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Q-pay for commission work


#1

Hello All, I’m about to enter into a design agreement with a large US
handbag company, and I was hoping someone in Orchidland had some
insight for me. I need advise on compensation as it relates to this
project. This is the first time that this company has gone outside
their firm to collaborate with a designer. They manufacture all the
hardware and assemble their bags in-house.

Currently, the bags will be sold e-commerce only on their site with
discussions of opening their own retail stores. They have a large
PR firm and an impressive website. This project has the potential to
expose my work to a huge market with their ability to promote the
designs and my name. Their focus is to get the work on celebrities
and in all the fashion magazines.

This company is interested in 3 of my existing amulet designs. I
will work with them to size the amulets to the handbag, if needed,
and I will deliver the finished piece for them to assemble to their
handbags. I will be required to stock the amulets and
They also stated that they will “somehow” use my name on the bags
for design credit as it relates to the amulets. They also offered
to link my jewelry website from their website. I agreed to give
them a percentage of the jewelry pieces sold from this link.

One catch, I left them with some of my handbag drawings with the
amulets. This week I get the prototypes, and based on discussions,
I have a suspicion that they incorporated my designs (partial or
whole) into the bag designs. Once I receive the bags, I will
present them with a formal designer/client agreement with my
requirements. I will not continue designing without an agreement.

I have already spoken to them about compensation at an hourly wage
for the conceptual/engineering stage of the handbags with my
amulets. I then requested a percentage of the bags sold. They
agreed that the hourly wage was fair, yet they stated that they only
want to pay me for the amulets as the bags were sold.

If the handbags are in fact my designs, should I require a
percentage of sales and what is a fair percentage? Or, should I ask
for a flat fee for each bag design? My concern with this is that
they could use the bag designs for years with other amulets. Does
someone have an agreement for this project scope that they would be
willing to share? Any advise or insight is greatly appreciated.

Thank you, Reba.


#2

You will probably get some good advice from other Orchid members. I
believe that the BEST advice anyone can give you would be to find an
attorney who SPECIALIZES in the protection of 'intellectual property’
and to see that person IMMEDIATELY. David Barzilay, Lord of the Rings


#3

reba, reba, reba, never give a design to anyone or company with out
an agreement…been there done that , got the t-shirt as far as
getting a % of each bag dream on …they will see it as you getting
their bottom line up and that is trouble for them…charge them a
licensing fee annually…they start at 1500 for a decent
design…remember they want you…what do you think they’ll make and
how many??? hope this helps lisa mcconnell


#4

Greetings Rebecca, I don’t have time to get into this as well as it
should be covered, but in the future, all agreements, understandings
should be made upfront- this way both parties know what the
expectations are. I have been on both sides of the negotiations
table. One effective tool is a “Letter of Nondisclosure”. When I was
on the marketing side of the table (in my administrative days) I had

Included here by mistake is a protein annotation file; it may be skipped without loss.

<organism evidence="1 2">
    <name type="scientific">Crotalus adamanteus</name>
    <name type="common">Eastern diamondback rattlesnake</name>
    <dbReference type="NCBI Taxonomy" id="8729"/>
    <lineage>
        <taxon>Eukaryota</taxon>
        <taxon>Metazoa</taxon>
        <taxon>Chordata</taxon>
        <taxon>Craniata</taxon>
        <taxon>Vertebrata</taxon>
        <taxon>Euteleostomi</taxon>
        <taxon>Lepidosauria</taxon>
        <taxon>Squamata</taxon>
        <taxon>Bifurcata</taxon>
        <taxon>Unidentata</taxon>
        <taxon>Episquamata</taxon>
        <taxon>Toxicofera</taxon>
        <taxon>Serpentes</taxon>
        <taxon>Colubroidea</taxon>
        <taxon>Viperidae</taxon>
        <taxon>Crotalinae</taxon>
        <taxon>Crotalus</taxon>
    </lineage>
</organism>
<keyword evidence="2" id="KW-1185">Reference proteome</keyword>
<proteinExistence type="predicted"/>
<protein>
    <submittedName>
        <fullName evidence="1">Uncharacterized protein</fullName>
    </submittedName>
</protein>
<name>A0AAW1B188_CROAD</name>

artists or companies hand me these contracts that were 2 or 3 pages
long. There was NO way I was going to take half an hour to review
this before looking at their merchandise or art (and our legal
department wouldn’t have approved of my signing such a document
without their reviewing it first). Here is the letter of
nondisclosure I use. It is to the point, short enough to get the
message across, but not overwhelming to the person who is asked to
sign it BEFORE you show them your work. My lawyer said it is good-
but PLEASE have your lawyer look it over to see if it is good enough
for your needs. Here is an example:

NON DISCLOSURE AGREEMENT
Wolf Designs Nouveau Jewelry Collection

The companies, partners and contacts agree that any product design,
theme, concept marketing strategies, or any other information
obtained by them from Kate Wolf regarding the Nouveau Jewelry
Collection shall be considered as the private and privileged
property of Kate Wolf. Such regarding the Nouveau
Jewelry Collection shall not be copied or divulged to any firm,
institution or individual, or used in any manner, competitive or
otherwise except with the written authorization of Kate Wolf.
Furthermore all designs, molds and models regarding the
above concept shall be returned promptly to Kate Wolf if no written
agreements are made. The parties acknowledge Kate Wolf=B9s rights
for injunctive relief by any court to enjoin or restrain the
unauthorized disclosure or use of such

This ________day of _____________________, 2002

By  _______(my signature)  of Wolf Designs

and _____________(printed name) _____________(signature)

Representing   ____________________(company name)

One other quick note: You can have paper embosser made (most
stationary stores can have this made for you). This has your logo on
it, and something like this “This original proprietary design is the
exclusive property of Kate Wolf, any use without written
authorization from Kate Wolf is strictly prohibited.” Your original
art should have the copyright symbol, date of when you created the
art work and your signature on it. Before you bring your designs to
show a prospective client: Emboss the original, signed art. Make at
least 2 copies. One copy is for your files. Mail the other copy to
yourself, registered mail (make a notation on back of the envelope of
what is in the envelope). The postmaster will stamp the seams of the
envelope with a dated postmark. Do not open this envelope, keep it on
file. If the company rips you off, you can take this envelope to
court. The judge will open it. It will prove that you did your art
work first. I also mail myself (registered mail) raw castings, one
from each model in my collection, cast in silver. I put picture of
the contents (put the castings on a copy machine) on the back of the